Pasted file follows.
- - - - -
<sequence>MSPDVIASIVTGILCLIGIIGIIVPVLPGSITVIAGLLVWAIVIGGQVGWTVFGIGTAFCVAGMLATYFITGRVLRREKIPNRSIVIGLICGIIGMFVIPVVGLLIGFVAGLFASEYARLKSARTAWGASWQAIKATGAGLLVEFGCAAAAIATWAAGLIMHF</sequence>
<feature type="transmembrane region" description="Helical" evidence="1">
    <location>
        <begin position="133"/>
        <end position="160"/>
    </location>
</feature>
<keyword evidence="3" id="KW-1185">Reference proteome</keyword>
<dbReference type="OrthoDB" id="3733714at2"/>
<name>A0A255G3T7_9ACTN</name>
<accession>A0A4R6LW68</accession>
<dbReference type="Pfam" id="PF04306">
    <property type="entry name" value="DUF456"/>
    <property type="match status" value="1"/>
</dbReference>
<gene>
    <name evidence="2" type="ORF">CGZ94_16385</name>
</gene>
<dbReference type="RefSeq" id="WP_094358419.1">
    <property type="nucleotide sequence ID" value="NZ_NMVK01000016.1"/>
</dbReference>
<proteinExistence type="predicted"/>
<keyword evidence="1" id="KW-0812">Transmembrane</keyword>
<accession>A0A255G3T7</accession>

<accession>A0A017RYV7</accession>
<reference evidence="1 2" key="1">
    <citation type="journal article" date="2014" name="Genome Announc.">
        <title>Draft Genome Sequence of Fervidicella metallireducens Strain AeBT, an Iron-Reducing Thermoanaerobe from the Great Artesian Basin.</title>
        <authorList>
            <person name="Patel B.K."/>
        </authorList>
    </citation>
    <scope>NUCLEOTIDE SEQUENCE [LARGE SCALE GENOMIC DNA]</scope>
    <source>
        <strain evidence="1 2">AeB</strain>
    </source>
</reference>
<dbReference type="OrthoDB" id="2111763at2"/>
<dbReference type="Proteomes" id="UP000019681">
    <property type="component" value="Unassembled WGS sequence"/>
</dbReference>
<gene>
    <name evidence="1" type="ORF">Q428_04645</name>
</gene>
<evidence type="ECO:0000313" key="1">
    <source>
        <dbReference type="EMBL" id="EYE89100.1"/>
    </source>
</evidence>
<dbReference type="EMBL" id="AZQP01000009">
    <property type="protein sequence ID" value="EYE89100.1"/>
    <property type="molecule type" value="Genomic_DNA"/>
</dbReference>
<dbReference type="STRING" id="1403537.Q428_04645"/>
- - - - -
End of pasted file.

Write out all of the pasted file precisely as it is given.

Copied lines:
<sequence>MSPDVIASIVTGILCLIGIIGIIVPVLPGSITVIAGLLVWAIVIGGQVGWTVFGIGTAFCVAGMLATYFITGRVLRREKIPNRSIVIGLICGIIGMFVIPVVGLLIGFVAGLFASEYARLKSARTAWGASWQAIKATGAGLLVEFGCAAAAIATWAAGLIMHF</sequence>
<feature type="transmembrane region" description="Helical" evidence="1">
    <location>
        <begin position="133"/>
        <end position="160"/>
    </location>
</feature>
<keyword evidence="3" id="KW-1185">Reference proteome</keyword>
<dbReference type="OrthoDB" id="3733714at2"/>
<name>A0A255G3T7_9ACTN</name>
<accession>A0A4R6LW68</accession>
<dbReference type="Pfam" id="PF04306">
    <property type="entry name" value="DUF456"/>
    <property type="match status" value="1"/>
</dbReference>
<gene>
    <name evidence="2" type="ORF">CGZ94_16385</name>
</gene>
<dbReference type="RefSeq" id="WP_094358419.1">
    <property type="nucleotide sequence ID" value="NZ_NMVK01000016.1"/>
</dbReference>
<proteinExistence type="predicted"/>
<keyword evidence="1" id="KW-0812">Transmembrane</keyword>
<accession>A0A255G3T7</accession>

<accession>A0A017RYV7</accession>
<reference evidence="1 2" key="1">
    <citation type="journal article" date="2014" name="Genome Announc.">
        <title>Draft Genome Sequence of Fervidicella metallireducens Strain AeBT, an Iron-Reducing Thermoanaerobe from the Great Artesian Basin.</title>
        <authorList>
            <person name="Patel B.K."/>
        </authorList>
    </citation>
    <scope>NUCLEOTIDE SEQUENCE [LARGE SCALE GENOMIC DNA]</scope>
    <source>
        <strain evidence="1 2">AeB</strain>
    </source>
</reference>
<dbReference type="OrthoDB" id="2111763at2"/>
<dbReference type="Proteomes" id="UP000019681">
    <property type="component" value="Unassembled WGS sequence"/>
</dbReference>
<gene>
    <name evidence="1" type="ORF">Q428_04645</name>
</gene>
<evidence type="ECO:0000313" key="1">
    <source>
        <dbReference type="EMBL" id="EYE89100.1"/>
    </source>
</evidence>
<dbReference type="EMBL" id="AZQP01000009">
    <property type="protein sequence ID" value="EYE89100.1"/>
    <property type="molecule type" value="Genomic_DNA"/>
</dbReference>
<dbReference type="STRING" id="1403537.Q428_04645"/>